Dual Citizenship and Divorce (Part One)

Dual Citizenship and Divorce (Part One)

As a Chicago divorce lawyer, I have directly handled Illinois divorce cases and family law matters involving dual citizenship.  These cases essentially involve the situation in which one, or both, parties to a marriage are citizens of two or more countries.  Divorce cases that include dual citizenship issues can be quite complex.  This complexity is due to the following: the concept of dual citizenship itself, jurisdictional issues as to what court will decide divorce issues (including everything from alimony to property distribution to child custody), and the legal recognition of the divorce proceeding.  The following is the first portion in my two part series on divorces that involve dual citizenship.

What is Dual Citizenship?
A key to better understanding divorce cases involving “dual citizenship” is to gain an understanding of what this term actually means.  Dual citizenship is sometimes referred to as “dual nationality.”  Both terms describe the situation in which a person is a citizen of two or more countries at the same time.

Depending on the situation, dual citizenship can take place automatically, or it can be a matter of choice.  For example, in a custody case, if a child is born in a foreign country and both parents are U.S. citizens, it can take place automatically.  Here, the child is both a U.S. citizen, as well as a citizen of the country in which he as born.

In other cases, dual citizenship is made by choice.  For example, consider a citizen of Canada.  This person, for a host of different reasons, may apply to become a U.S. citizen.  If the application is accepted, the person becomes a dual citizen of both Canada and the U.S.  Regardless as to whether dual citizenship is obtained automatically or by choice, dual nationals owe allegiance to each country in which they are citizens and are required to obey the laws of each country.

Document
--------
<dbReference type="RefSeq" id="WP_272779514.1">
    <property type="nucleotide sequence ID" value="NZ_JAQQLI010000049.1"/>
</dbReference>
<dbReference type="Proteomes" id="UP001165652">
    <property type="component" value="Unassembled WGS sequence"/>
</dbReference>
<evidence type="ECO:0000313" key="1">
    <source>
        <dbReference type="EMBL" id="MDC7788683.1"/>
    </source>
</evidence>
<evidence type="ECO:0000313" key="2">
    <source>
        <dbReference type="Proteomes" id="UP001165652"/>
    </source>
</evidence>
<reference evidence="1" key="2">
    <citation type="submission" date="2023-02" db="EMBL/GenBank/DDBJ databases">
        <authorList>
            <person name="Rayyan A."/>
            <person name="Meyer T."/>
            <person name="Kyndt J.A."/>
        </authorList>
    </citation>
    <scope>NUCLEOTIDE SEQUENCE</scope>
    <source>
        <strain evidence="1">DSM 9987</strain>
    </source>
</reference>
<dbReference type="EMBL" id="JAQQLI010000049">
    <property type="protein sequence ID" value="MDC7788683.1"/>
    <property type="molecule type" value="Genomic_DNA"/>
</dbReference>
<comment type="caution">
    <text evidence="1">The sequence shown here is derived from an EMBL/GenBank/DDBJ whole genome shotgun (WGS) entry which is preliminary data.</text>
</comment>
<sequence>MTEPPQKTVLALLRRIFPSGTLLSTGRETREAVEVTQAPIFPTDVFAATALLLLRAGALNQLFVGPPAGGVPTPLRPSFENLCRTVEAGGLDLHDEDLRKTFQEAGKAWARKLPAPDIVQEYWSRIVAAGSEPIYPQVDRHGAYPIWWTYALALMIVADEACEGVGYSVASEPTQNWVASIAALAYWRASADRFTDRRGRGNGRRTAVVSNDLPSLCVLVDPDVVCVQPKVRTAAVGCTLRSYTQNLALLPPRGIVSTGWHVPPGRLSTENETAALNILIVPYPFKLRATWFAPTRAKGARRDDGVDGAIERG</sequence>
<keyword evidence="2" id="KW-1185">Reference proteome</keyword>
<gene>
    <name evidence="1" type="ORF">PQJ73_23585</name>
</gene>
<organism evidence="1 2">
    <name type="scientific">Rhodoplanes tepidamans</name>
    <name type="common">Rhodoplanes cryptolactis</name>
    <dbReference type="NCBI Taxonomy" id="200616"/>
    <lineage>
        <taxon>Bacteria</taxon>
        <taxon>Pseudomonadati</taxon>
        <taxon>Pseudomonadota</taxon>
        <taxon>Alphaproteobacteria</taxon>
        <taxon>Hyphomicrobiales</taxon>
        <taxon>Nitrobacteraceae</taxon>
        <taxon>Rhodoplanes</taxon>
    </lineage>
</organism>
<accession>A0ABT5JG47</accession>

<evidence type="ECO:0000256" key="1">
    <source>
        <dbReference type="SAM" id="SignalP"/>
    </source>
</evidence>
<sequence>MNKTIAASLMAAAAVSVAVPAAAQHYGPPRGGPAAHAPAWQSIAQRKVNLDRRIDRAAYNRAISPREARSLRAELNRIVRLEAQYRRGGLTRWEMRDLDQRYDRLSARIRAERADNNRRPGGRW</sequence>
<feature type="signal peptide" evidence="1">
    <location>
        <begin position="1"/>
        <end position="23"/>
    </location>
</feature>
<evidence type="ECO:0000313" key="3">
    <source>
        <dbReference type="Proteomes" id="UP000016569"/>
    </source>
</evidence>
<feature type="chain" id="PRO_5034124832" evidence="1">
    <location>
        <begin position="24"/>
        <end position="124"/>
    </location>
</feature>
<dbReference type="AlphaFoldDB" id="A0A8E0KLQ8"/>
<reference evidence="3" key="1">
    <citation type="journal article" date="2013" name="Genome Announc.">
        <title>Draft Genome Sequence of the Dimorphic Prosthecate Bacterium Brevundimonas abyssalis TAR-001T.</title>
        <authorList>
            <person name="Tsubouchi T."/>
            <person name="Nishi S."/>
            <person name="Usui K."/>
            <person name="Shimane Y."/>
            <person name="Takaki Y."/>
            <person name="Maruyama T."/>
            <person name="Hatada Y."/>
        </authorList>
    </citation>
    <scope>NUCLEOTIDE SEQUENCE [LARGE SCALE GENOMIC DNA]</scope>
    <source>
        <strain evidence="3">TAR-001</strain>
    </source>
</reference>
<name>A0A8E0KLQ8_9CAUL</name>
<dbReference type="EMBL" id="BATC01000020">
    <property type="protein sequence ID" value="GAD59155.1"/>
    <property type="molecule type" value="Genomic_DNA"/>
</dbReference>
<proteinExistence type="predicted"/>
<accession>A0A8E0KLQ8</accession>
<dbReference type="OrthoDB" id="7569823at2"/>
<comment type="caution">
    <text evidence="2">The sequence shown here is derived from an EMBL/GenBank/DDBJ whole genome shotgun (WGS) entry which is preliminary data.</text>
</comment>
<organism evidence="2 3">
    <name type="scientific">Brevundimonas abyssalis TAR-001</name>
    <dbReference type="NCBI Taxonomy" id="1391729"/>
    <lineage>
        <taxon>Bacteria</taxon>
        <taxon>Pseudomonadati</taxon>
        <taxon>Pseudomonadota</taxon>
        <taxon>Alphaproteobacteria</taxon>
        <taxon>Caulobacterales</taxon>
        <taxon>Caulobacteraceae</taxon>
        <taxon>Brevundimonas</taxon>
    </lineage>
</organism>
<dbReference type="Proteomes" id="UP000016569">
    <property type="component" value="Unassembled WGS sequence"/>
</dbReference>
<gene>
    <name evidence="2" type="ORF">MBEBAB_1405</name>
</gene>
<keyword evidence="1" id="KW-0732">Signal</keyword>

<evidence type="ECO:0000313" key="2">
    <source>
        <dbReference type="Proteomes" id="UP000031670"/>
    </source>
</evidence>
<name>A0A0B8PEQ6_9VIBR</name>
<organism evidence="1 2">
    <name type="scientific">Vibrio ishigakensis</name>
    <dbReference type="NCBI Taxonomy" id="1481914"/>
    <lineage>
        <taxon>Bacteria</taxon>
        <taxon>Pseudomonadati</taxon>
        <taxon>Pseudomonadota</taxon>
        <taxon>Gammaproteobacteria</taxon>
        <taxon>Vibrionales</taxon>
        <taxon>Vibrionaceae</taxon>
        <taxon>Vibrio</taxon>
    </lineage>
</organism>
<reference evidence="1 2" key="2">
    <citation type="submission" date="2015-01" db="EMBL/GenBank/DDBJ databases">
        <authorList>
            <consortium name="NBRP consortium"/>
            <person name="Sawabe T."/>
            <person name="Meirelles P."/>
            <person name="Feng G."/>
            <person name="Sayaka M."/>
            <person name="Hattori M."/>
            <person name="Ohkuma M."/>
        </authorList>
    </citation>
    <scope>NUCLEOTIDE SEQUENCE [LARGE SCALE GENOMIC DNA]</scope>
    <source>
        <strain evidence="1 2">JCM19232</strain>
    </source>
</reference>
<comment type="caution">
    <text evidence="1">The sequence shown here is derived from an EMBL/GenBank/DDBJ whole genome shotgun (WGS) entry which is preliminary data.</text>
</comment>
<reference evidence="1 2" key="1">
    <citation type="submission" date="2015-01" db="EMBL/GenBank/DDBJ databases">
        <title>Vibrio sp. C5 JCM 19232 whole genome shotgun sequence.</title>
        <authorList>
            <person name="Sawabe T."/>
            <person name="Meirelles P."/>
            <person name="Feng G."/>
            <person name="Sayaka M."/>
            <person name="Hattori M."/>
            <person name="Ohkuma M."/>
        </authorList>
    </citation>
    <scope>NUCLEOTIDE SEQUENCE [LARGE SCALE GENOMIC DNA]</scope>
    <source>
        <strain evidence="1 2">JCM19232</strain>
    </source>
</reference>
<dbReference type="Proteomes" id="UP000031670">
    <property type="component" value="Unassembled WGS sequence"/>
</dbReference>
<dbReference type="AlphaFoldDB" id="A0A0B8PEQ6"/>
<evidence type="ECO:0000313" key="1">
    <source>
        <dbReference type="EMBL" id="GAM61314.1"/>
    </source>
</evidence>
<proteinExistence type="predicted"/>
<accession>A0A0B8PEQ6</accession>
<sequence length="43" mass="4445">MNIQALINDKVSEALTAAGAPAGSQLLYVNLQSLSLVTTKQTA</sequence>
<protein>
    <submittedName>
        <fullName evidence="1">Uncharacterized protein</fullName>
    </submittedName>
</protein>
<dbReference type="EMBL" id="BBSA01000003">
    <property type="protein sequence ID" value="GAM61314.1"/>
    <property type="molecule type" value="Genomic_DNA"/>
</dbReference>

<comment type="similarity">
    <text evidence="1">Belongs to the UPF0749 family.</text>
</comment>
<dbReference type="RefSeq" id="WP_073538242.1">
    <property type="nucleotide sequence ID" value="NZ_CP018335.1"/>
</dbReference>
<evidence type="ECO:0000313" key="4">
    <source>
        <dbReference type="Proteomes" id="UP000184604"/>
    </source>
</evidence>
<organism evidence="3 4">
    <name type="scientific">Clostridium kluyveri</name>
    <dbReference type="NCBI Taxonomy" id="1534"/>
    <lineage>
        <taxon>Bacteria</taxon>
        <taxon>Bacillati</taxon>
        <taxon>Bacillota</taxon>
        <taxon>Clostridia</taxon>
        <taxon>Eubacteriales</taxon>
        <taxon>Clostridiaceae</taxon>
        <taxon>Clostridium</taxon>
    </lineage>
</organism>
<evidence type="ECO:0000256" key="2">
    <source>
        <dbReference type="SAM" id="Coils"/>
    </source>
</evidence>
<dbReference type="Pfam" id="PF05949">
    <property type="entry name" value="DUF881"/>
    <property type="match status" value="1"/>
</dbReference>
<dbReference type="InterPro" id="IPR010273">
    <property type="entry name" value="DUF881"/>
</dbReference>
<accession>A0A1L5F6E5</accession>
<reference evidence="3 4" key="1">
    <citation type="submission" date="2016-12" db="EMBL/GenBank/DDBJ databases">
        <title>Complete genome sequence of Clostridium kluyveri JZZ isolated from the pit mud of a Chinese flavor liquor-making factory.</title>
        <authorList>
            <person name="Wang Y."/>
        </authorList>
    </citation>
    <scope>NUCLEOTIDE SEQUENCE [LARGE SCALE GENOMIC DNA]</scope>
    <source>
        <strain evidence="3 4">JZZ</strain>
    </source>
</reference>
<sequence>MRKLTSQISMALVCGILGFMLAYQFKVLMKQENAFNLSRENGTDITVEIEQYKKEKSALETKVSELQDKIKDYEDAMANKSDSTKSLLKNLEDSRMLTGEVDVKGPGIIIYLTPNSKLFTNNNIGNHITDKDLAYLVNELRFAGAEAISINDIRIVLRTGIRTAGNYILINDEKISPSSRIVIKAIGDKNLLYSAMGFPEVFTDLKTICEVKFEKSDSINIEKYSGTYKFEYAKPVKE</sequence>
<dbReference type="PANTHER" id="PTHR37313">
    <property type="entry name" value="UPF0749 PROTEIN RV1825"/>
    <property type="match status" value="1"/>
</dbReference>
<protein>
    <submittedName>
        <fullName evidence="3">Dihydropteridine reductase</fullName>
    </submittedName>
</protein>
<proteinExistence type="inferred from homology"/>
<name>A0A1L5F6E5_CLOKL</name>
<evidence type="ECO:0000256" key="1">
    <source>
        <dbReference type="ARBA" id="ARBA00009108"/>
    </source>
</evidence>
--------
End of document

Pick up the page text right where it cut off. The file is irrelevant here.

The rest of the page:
How Does Dual Citizenship Impact A Divorce?
The simple answer is that dual citizenship throws a complicated wrench into the entire divorce mix.  Many of these complications relate to jurisdictional issues.  As an example, consider a wife holding dual U.S. and British citizenship.  She lives with her husband in London and both parties want to dissolve their marriage.  But what country will have jurisdiction over the divorce proceedings?  The U.S.?  Britain?  Both?

The answer is extremely important because divorce rights and divorce laws can differ tremendously among differing countries.  Put simply, Illinois divorce laws are not the same as those applied in China.  Further, differences in divorce rights and divorce laws, even slight, can have enormous impacts on such critical issues as alimony, custody, and property distribution.

So, what country will have jurisdiction over a divorce proceeding involving dual nationals?  The answer is soon to come!

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